Pertussis (Whooping Cough)
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Pertussis is a respiratory infection caused by bacteria. It is also known as “whooping cough” because the major symptom is severe spells of coughing followed by a whoop sound before the next breath. The illness lasts for several weeks. About 20-30% of infants less than 12 months old with pertussis are so sick they are admitted to hospital; brain damage occurs in approximately 1 out of 400 of these hospitalized infants. Studies in Britain show that children who had pertussis in infancy have a much higher rate of learning and behaviour problems than children who did not have the infection.
Routine vaccination of infants and young children has resulted in a marked decline of pertussis in every country with a vaccination program. A booster is now recommended for adolescents and adults, combined with the tetanus and diphtheria vaccines.
Public Health Agency of Canada. Canadian Immunization Guide. Evergreen edition. http://www.phac-aspc.gc.ca/publicat/cig-gci/index-eng.php (external link)
Canadian Paediatric Society. http://www.caringforkids.cps.ca/handouts/immunization-index (external link)
- Early 1900s – Pertussis killed 5 out of every 1000 children born in the United States before their fifth birthday. Most deaths involved infants less than 12 months of age.
- 1900–1940 – Infant deaths from pertussis decreased by over 70% due to better nutrition, less overcrowding and smaller families. However, while deaths decreased, the number of reported cases stayed the same.
- 1930s – The first “whole-cell” vaccine is developed. However, it causes more adverse reactions in children than any other vaccine: fever, irritability, crying, drowsiness and vomiting. On rare occasions, children have trouble breathing or have an allergic reaction such as anaphylaxis (which can lead to shock or obstruction of the respiratory tract).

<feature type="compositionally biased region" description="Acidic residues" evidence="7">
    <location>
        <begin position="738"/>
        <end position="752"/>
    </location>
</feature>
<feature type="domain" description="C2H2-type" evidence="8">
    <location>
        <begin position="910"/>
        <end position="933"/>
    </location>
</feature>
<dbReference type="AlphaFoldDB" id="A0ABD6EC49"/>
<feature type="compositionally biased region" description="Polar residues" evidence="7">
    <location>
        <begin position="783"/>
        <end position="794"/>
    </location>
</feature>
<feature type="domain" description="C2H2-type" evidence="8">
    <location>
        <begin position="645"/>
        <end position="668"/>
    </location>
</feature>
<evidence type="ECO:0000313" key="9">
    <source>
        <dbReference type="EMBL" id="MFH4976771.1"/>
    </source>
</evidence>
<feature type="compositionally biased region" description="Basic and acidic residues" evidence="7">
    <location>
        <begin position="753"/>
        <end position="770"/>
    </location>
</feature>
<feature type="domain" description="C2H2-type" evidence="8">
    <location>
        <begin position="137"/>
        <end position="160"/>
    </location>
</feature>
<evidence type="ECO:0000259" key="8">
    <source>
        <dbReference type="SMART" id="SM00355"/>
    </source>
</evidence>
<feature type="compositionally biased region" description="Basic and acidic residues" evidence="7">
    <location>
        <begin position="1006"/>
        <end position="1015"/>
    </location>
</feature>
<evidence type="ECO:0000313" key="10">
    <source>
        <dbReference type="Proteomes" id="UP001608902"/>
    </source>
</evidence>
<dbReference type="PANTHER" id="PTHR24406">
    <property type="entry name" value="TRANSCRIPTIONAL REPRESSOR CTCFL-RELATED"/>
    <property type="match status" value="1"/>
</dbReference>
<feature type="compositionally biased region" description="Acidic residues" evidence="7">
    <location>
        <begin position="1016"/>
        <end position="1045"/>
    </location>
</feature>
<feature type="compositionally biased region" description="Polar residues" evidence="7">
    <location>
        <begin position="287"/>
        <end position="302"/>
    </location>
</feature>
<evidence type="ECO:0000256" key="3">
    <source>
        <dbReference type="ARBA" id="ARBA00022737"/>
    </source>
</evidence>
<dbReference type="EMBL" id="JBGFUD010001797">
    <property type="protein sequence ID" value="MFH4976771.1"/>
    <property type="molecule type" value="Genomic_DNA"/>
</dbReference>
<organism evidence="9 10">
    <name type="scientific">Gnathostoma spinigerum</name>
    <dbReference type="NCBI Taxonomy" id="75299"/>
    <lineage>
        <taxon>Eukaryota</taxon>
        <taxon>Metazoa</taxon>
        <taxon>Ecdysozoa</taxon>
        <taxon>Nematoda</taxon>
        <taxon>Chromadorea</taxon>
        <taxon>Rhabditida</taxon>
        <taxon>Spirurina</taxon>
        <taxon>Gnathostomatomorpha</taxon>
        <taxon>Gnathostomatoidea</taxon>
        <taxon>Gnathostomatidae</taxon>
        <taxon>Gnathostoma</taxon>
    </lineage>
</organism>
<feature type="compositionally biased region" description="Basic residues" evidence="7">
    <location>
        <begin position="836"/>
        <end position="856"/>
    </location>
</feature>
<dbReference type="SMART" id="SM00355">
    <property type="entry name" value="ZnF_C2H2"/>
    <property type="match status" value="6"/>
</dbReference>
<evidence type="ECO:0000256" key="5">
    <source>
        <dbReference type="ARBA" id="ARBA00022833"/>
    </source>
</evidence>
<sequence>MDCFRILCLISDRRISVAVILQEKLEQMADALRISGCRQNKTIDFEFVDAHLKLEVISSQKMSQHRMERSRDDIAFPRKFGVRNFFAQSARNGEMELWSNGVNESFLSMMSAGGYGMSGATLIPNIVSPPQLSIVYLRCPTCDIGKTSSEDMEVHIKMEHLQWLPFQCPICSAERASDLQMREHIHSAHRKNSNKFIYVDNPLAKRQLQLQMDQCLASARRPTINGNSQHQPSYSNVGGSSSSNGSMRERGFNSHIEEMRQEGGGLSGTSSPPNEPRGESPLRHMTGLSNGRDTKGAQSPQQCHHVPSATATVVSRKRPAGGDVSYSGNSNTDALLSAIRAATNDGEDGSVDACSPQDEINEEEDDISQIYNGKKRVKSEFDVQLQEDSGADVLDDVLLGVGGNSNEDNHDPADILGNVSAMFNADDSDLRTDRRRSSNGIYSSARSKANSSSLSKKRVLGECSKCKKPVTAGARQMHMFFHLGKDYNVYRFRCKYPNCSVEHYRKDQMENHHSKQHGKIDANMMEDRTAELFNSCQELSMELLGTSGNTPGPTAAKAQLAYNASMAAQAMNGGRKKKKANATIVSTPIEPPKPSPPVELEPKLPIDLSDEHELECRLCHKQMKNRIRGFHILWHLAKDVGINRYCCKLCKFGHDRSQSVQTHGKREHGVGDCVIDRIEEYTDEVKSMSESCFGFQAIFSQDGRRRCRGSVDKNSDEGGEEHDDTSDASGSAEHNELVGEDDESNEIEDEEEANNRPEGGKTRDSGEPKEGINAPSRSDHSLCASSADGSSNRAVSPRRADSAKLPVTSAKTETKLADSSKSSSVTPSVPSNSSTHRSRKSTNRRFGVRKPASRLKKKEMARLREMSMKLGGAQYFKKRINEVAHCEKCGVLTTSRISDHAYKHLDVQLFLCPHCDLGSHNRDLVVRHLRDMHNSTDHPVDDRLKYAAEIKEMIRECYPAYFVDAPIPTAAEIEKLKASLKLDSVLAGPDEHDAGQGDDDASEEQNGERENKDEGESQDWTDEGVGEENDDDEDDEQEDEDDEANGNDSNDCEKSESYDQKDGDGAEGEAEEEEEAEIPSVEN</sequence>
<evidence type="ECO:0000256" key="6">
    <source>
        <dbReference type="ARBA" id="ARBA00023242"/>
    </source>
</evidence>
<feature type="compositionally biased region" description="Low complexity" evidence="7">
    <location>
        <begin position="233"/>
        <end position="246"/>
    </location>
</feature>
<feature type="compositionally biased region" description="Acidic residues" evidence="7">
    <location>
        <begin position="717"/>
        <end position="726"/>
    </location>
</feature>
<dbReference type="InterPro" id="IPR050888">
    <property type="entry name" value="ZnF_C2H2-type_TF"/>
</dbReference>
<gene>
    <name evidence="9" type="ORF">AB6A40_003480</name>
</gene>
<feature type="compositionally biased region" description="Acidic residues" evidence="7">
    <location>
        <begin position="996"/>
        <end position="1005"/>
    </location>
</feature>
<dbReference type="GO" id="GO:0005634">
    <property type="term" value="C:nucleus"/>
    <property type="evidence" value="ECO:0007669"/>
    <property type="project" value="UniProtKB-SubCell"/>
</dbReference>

- 1940s to 1990s – A new whole-cell vaccine is developed which eliminates the risk of anaphylaxis. Acetaminophen (like Tylenol) reduces the other symptoms such as fever and crying.
- 1995–1996 – Pertussis decreased across Canada, but the incidence varied from province to province. Between 1995 and 1996, pertussis incidence decreased between 30% to 75% in Newfoundland, Nova Scotia, New Brunswick, Quebec and Ontario. During the same period, it increased between twofold and tenfold in Prince Edward Island, Saskatchewan, British Columbia and Northwest Territories.
- 1997 – “Acellular vaccine” (a vaccine composed of purified proteins) was introduced into Canadian vaccination programs. It causes fewer reactions and is just as effective as whole cell vaccine.
Case Study #1 — Japan
- Before 1950 – 100,000 cases of pertussis per year
- 1974 – 200–400 cases of pertussis per year; 2-3 deaths
- 1975 – Use of pertussis vaccine halted following the death of two infants after receiving the vaccine. Two months later, the ban was lifted when the deaths were found to be unrelated to the vaccine. However, due to unfavourable publicity, many parents chose not to have their children vaccinated.
- 1976–79 – The vaccination rate fell, resulting in an epidemic of pertussis; 13,000 reported cases and more than 100 deaths.
Case Study # 2 — England and Wales
- 1975 – Following news reports of the alleged dangers of pertussis vaccine, vaccination rates declined from 75% to 25%.
- 1977–79 – Lower vaccination rates led to an epidemic affecting more than 100,000 people, including 100 deaths.